A total of 317 family physicians who had performed intra-articular knee injections were in the final study population. Approximately half (54%) of the respondents worked in an academic setting. Results are further summarized in Table 1.
There was a wide age range, from 25 to 35 years old (26.2%), 36 to 45 (28.4%), 46 to 55 (24.0%), 56 to 65 (14.2%), and 65 to 75 (7.3%). Approximately 7% of respondents had been in practice less than 1 year, 38.8% from 1 to 10 years, 22.4% from 10 to 20 years, and 31.5% for more than 20 years.
The proposed indications for injection therapy in individuals with knee arthritis were grouped into six categories, as shown in Table 2. Most family physicians (86.1%) did not use guided imaging. The anterolateral approach was the most favored (58%), followed by anteromedial (23.3%) and superolateral (15.5%). The most common injectate was triamcinolone acetonide (67.2%). Sixty-eight family physicians (21.5%) used methylprednisolone acetate, 16 (5%) used dexamethasone sodium phosphate, and four (1%) used dexamethasone acetate. The majority of family physicians used 40 mg triamcinolone acetonide with less than 4 mL of lidocaine as part of their injection cocktail.
Regarding timing and frequency of performing intra-articular knee injections, approximately half (50.8%) of family physicians would perform bilateral injections in the same clinical visit (Table 2). The majority (57.4%) would inject the same knee a lifetime maximum of one to five times (Table 2), requiring at least 3 months between injections in the same knee (64.0%, Table 2); 90.5% had no minimum time after injection to evaluation for arthroscopic surgery.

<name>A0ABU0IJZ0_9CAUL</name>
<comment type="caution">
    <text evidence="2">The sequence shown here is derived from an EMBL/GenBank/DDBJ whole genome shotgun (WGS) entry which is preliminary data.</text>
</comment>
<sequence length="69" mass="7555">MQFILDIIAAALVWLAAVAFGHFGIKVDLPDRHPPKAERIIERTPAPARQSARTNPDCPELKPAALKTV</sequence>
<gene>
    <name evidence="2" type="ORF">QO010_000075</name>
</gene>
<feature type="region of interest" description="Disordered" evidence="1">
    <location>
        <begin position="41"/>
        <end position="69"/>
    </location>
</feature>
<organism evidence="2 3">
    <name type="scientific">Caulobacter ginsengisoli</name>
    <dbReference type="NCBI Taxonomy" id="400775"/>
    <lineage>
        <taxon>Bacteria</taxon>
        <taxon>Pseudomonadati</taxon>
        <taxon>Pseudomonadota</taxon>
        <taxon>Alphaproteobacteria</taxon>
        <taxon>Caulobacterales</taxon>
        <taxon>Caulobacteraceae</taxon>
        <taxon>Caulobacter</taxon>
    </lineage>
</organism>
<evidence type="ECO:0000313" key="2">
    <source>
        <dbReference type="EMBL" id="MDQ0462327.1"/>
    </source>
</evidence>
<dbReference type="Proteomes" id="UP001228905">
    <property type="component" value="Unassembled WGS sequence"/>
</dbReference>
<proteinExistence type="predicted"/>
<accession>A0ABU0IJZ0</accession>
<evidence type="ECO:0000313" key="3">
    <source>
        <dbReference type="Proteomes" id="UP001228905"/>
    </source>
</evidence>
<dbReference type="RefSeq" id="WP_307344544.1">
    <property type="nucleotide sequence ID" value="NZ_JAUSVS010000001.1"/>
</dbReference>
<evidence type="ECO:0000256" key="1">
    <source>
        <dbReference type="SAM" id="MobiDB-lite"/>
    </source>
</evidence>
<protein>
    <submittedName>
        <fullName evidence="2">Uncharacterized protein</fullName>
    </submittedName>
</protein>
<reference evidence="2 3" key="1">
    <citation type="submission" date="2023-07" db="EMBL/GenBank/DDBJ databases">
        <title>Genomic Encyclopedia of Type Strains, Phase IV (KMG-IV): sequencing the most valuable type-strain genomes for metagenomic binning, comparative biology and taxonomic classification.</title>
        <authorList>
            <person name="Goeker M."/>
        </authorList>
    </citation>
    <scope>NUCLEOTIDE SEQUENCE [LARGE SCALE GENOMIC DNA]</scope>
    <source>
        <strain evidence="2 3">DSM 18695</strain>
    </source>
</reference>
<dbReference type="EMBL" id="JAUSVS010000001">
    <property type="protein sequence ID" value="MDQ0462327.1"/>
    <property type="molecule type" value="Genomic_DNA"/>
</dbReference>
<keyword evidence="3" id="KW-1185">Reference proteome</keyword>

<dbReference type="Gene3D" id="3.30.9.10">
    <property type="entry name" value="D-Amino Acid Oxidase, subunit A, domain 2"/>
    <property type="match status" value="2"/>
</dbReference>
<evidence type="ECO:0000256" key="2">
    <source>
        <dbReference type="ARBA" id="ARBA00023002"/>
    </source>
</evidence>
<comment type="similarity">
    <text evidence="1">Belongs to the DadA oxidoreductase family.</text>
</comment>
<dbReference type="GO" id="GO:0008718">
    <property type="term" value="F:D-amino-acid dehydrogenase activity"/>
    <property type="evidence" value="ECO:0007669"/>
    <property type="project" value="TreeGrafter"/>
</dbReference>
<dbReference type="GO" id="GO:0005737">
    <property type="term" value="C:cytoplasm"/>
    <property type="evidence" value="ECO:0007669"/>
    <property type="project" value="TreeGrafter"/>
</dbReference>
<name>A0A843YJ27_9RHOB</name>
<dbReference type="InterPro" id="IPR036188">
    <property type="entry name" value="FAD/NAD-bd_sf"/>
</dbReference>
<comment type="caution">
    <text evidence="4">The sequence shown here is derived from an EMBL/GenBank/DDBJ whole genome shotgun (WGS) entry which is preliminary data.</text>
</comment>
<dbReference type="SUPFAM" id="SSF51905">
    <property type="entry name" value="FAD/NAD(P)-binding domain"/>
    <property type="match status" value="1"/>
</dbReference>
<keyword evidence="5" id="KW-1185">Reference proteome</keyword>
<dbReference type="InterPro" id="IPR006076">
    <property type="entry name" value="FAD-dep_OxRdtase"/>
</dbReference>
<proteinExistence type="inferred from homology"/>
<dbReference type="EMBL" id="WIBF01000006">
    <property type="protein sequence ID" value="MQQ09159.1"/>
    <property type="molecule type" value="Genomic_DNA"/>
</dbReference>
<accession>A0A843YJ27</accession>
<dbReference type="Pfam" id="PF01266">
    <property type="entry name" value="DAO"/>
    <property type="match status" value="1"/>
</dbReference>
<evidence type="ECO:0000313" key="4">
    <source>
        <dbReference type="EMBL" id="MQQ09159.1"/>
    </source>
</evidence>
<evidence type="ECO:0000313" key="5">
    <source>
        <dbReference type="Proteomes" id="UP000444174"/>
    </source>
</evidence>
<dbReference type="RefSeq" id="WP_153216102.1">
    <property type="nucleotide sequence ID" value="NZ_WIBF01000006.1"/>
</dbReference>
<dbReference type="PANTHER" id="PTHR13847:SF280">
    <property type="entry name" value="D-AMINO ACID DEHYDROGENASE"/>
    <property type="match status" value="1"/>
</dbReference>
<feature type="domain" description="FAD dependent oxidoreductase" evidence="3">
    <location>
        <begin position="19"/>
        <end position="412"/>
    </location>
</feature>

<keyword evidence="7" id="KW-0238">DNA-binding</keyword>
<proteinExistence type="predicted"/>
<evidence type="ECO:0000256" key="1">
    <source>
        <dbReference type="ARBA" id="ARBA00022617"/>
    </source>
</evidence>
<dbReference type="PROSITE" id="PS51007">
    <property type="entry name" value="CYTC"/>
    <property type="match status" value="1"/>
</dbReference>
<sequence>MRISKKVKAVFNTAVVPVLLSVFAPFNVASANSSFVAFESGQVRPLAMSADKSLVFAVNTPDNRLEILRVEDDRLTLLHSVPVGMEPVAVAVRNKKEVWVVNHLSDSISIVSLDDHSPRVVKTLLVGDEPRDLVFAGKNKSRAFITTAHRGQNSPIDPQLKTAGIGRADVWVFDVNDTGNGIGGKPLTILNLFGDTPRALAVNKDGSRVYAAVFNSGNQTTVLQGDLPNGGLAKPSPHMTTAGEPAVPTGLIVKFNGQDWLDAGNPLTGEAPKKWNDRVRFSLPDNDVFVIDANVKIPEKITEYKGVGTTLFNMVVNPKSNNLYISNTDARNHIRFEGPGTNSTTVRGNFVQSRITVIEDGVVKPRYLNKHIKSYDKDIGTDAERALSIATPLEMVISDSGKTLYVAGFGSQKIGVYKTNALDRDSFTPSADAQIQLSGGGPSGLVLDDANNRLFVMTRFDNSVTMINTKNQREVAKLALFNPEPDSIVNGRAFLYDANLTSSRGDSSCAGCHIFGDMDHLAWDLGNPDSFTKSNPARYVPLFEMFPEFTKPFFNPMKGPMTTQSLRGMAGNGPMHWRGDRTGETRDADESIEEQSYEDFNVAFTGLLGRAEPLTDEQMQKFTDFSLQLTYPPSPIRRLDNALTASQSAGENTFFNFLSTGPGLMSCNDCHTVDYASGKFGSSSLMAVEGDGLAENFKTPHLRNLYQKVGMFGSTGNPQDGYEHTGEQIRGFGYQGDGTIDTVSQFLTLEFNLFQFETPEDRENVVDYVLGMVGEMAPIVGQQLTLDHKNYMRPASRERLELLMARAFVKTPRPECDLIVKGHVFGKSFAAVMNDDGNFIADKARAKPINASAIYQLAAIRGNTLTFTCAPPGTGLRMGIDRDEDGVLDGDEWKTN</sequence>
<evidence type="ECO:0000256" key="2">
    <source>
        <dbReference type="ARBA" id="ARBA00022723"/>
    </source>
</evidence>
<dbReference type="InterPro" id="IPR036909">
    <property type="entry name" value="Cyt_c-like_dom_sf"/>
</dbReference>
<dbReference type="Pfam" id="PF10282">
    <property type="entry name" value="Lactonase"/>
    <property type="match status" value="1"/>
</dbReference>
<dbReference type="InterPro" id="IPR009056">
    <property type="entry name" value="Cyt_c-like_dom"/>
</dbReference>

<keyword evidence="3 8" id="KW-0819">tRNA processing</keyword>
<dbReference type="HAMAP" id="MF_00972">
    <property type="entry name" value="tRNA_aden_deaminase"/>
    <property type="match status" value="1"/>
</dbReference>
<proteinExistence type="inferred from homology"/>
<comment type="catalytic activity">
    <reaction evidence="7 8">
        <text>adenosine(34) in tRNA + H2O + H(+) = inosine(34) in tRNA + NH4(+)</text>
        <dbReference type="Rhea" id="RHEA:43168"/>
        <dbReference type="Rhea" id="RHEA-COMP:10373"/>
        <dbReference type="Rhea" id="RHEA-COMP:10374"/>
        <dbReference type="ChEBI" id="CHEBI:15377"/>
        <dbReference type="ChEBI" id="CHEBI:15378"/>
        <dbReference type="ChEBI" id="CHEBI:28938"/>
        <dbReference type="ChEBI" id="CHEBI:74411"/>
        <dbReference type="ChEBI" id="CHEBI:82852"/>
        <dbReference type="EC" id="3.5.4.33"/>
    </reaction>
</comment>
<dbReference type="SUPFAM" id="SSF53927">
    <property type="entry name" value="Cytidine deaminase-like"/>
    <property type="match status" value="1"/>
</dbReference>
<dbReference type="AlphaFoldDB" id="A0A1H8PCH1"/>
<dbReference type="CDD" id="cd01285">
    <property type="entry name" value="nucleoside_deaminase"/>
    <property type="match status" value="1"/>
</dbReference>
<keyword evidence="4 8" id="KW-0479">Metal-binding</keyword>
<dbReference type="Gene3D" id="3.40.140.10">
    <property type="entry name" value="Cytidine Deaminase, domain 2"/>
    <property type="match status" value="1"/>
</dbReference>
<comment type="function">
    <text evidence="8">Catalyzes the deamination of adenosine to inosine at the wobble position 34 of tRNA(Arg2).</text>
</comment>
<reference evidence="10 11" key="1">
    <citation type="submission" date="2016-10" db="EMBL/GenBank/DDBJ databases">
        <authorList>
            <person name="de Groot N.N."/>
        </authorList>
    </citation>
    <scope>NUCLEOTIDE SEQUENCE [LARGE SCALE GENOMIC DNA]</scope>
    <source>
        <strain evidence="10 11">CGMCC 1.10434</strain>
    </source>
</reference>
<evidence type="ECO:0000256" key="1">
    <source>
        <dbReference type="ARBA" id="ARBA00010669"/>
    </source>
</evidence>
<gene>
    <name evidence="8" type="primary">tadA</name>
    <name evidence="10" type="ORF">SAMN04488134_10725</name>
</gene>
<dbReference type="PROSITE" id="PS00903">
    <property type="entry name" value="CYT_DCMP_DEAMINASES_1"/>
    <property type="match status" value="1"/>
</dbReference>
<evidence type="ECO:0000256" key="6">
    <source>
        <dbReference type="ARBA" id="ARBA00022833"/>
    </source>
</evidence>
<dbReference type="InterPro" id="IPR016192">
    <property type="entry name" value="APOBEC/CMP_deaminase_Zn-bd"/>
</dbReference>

Our study provides a snapshot of family physician practices regarding joint injections. Understanding current practices among this population of clinicians is important because most nonoperative management, including intra-articular injections, will be done by family physicians prior to referral for surgical intervention.
Our study also highlights several gaps between evidence in the literature and current practice. For example, we found most family physicians chose to use triamcinolone acetonide (67.2%), followed by methylprednisolone acetate (21.5%, most likely due to the lipid solubility of triamcinolone acetonide versus the water-soluble methylprednisolone acetate3). Yet, some literature reports increased cartilage breakdown with triamcinolone vs placebo,2 and other literature notes methylprednisolone acetate and triamcinolone acetonide are equally effective in treatment of knee arthritis in those with chronic inflammatory knee arthritis.4 Also, while ultrasound-guided injection enhances injection accuracy and improves patient-reported outcomes,5 only 13% of family physicians reported using this technique. Smart et al found no definitive injection approach to knee arthritis injections.6 The majority of family physicians surveyed in this study do not have a finite number of steroid injections they will provide but are waiting 3 months between injections. Injection therapy has traditionally been used as a bridge for the time between arthritic pain onset and total knee arthroplasty.1 Most family physicians in the study will send for an evaluation for surgical evaluation, despite a recent intra-articular injection. However, Richardson et al found a statistically significant increase in periprosthetic joint infection in patients who received an intra-articular injection within 3 months of surgery.7